New and beginning farmers hope to build local food system

Market access, red tape challenges persist

New and beginning farmers hope to build local food system
After recently returning to the family farm, Joanna Larson of Sheyenne aims to supply fresh-cut flowers and produce to regional florists and the local farmers market and help regenerate the local food system. While most of the flowers and produce remains indoors out of frost fears, some hardier plants are getting a head start outside.

For 27-year-old Joanna Larson, the desire to return home to take part in the operation of her family farm in Sheyenne has as much to do with building community as it does with farming. A strong independent streak also doesn’t hurt.

She’d like to see things done differently and wants to put her stamp on the farm and further afield.

That includes eventually transitioning to more sustainable agricultural practices at the family farm.

“I’m about food, not fuel,” Larson said about the widespread practice of growing energy and commodity crops of corn, soybeans and wheat across the state. “I know it’s profitable and know that if you’re careful you can build soil fertility, but I don’t think that long term that’s right for our world or our country.”

Generational shifts

Larson is one of a small but growing number of new and beginning farmers coming of age as their baby boomer parents retire or desire to, and many would like to see a renewed focus on the local and the sustainable.

They see the hollowing out of rural communities, the spread of food deserts and grocery stores closing in a sea of bountiful agricultural production and wonder if that must be the reality.

Wife and husband team Julia and Kelly Seiller, who have recently completed a Farm Beginnings course offered at the Foundation for Agricultural and Rural Resources Management and Sustainability in Minot, are new farmers hoping to supply diversified produce to their local community in this sustainable way.

Located just west of Williston, the Seillers plan to tap into the local farmer’s market and establish a community supported agriculture (CSA) subscription service this summer. They also hope to eventually have in-ground greenhouses for year-round production.

“We’ll be providing something that’s missing up here, which is access to fresh fruits and vegetables,” Kelly said. “Early in the year and later in the year, everything you get from a place like Walmart goes bad within a week.”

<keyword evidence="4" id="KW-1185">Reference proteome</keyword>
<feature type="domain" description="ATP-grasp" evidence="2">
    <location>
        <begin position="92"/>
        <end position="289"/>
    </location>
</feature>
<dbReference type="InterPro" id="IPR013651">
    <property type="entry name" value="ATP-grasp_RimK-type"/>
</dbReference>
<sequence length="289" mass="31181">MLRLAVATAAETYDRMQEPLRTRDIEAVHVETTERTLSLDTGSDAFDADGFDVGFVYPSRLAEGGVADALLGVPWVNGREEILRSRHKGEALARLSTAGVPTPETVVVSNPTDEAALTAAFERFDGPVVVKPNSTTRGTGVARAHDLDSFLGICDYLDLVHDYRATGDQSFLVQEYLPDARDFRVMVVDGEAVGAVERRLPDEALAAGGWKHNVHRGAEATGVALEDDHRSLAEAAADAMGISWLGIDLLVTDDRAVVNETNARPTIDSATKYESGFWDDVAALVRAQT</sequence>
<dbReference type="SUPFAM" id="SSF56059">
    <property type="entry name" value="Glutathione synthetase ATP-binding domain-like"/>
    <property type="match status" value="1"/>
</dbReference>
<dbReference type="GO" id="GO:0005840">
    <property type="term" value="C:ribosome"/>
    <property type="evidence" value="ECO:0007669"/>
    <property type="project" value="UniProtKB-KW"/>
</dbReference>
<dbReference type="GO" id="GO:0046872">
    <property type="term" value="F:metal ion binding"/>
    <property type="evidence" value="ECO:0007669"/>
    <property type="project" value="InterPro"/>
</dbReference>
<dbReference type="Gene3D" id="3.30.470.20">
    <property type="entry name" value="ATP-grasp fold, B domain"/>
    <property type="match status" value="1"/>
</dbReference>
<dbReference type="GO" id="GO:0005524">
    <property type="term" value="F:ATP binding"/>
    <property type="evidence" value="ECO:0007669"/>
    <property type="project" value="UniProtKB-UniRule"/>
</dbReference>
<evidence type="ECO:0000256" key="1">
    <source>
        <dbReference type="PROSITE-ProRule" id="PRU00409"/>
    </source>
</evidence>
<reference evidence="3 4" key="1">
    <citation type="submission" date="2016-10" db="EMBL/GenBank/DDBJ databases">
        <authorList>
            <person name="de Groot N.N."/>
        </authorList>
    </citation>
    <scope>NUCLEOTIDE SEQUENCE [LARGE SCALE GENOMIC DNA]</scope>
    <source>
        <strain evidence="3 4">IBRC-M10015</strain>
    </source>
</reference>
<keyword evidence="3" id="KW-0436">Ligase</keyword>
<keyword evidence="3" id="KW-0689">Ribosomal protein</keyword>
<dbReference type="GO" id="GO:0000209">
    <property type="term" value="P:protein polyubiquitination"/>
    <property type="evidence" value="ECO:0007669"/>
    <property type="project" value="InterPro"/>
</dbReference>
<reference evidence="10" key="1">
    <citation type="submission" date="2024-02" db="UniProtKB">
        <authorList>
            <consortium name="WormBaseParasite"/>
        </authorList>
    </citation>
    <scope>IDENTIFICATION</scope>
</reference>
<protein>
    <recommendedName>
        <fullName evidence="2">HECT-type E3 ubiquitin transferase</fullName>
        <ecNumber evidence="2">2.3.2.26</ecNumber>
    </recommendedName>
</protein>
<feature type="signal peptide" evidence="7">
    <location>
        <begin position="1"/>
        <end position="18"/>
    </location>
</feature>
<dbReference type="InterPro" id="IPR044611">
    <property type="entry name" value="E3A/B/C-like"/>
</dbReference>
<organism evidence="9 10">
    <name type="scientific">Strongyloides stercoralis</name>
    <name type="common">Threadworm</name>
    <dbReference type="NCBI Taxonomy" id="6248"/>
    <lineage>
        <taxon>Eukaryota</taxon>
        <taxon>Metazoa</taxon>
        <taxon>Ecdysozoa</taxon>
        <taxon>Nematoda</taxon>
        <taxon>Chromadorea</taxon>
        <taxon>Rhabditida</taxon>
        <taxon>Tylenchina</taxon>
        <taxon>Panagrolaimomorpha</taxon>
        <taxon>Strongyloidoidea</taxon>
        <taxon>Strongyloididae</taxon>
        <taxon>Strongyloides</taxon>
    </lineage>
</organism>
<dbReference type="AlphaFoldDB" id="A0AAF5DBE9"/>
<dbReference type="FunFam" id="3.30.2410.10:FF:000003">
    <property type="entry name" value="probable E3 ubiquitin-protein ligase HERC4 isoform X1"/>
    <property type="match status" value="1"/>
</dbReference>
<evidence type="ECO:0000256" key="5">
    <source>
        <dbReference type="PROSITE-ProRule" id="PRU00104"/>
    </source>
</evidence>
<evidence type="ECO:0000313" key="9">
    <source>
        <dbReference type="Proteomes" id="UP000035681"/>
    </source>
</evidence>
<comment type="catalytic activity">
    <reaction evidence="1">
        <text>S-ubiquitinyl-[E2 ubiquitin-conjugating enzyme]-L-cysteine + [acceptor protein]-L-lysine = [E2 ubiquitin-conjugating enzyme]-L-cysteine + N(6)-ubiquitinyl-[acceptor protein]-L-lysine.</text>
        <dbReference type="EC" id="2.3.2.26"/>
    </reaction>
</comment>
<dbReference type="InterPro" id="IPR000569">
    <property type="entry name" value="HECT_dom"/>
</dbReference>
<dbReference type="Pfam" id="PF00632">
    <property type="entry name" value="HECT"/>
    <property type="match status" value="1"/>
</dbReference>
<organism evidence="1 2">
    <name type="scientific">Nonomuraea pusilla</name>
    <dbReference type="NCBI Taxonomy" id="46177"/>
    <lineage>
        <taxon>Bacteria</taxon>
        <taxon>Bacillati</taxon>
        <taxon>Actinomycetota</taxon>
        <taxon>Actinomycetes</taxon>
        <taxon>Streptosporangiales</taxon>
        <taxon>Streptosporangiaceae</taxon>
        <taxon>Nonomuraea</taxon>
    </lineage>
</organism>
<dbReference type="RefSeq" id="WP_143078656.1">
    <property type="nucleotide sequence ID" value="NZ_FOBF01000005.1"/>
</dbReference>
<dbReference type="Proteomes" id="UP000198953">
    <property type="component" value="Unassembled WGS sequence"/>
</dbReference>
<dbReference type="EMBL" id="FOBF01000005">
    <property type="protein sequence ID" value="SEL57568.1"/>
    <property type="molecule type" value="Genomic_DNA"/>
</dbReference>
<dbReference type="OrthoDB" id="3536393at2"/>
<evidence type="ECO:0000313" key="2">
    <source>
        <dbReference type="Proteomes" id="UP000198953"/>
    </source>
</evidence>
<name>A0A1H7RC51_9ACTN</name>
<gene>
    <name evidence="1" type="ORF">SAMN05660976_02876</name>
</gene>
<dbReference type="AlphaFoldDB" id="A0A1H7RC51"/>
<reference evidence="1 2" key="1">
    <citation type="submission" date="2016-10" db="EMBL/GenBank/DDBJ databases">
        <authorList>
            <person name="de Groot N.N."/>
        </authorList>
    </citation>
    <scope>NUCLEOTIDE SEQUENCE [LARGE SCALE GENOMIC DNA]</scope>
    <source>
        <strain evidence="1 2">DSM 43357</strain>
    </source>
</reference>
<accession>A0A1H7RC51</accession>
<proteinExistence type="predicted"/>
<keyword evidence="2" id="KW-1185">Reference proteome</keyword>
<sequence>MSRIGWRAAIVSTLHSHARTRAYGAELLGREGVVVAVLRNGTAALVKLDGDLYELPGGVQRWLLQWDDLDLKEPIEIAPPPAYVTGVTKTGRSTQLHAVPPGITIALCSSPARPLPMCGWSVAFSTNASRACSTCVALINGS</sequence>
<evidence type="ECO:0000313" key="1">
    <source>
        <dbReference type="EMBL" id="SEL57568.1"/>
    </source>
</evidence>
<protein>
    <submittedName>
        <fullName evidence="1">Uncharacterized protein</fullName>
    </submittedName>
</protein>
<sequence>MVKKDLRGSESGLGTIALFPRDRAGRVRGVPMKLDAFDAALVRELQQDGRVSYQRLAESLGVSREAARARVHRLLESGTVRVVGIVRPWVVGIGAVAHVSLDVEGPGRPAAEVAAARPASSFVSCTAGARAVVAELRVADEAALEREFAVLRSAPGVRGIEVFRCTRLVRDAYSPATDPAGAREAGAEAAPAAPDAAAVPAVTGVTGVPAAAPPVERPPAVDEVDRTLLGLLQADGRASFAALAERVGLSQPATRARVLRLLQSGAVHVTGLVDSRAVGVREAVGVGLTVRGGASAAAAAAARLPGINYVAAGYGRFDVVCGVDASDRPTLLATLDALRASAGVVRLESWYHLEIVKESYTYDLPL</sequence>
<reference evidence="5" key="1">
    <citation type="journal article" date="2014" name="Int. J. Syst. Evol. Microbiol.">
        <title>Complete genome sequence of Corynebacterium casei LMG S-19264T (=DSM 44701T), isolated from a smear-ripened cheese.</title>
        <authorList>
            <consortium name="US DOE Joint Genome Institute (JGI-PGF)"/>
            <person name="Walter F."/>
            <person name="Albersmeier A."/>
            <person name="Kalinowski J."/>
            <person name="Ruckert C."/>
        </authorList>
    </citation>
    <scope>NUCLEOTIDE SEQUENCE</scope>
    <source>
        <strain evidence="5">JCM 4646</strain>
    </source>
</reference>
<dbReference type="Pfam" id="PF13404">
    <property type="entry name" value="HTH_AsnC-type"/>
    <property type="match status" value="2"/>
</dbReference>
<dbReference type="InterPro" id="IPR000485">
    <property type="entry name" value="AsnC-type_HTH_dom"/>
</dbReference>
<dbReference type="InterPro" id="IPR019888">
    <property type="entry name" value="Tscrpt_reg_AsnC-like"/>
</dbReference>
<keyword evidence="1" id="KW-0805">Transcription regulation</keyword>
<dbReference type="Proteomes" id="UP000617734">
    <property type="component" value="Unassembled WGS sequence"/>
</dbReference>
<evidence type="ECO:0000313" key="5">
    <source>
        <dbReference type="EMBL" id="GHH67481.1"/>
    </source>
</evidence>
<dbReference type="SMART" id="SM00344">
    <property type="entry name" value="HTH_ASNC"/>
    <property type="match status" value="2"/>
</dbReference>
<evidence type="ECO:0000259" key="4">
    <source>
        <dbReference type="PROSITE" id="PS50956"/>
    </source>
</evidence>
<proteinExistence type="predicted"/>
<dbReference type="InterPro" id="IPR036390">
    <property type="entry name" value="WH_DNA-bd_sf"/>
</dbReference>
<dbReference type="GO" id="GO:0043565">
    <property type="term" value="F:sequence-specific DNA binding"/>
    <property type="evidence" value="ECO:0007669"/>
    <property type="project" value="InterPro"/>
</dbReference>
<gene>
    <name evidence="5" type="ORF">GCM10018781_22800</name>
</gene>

Larson also recently went through the Farm Beginnings course, but her farm experience started young on her family’s property, along with 4-H and helping establish Sheyenne’s farmer’s market over a decade ago.

After obtaining a degree in agricultural and biosystems at NDSU, she and her partner worked in the Seattle area for several years, and most recently made their home near Stockholm, Sweden where she studied agroecology.

The field of study “focuses not just on the farm, but beyond the farm gate, and how our agriculture systems are interconnected into rural development and sustainable communities,” she said.

Larson is starting with a crop of wholesale cut flowers to sell to florists, as well as beef cattle, after purchasing her first bull this spring. Soon she will ramp up vegetable production to sell at the local farmer’s market.

A big priority is establishing a farm store in town where locals and anyone heading through town would have better access to fresh produce. Sheyenne currently has no grocery.

“That’s a key piece for me,” she said. “I saw, living in Sweden, what small grocery stores can accomplish.”

Increase in beginning, women farmers

While a five-year agriculture census released by the U.S. Department of Agriculture in February shows 11% growth in the number of beginning farmers, only 300,000 across the country are under the age of 35.

A much larger cohort of 1.3 million farmers are 65 years of age or older, meaning that younger people will eventually need to take over those farms or they’ll be bought up and rolled into larger industrial-scale farms.

In North Dakota, the latest census data shows the number of farms has decreased by 5%, while the average farm size grew 3%– up to 1,537 acres – since 2017. A total of 11% of farmers in the state are under 35 and a large and growing segment of farmers are women, making up 30% of producers.

Desiree Carlson is one of them. A transplant from Minnesota who has established Ester’s Acres outside of Minot, she originally studied to be a teacher then relocated to North Dakota with her husband in 2019 to his family’s farmstead.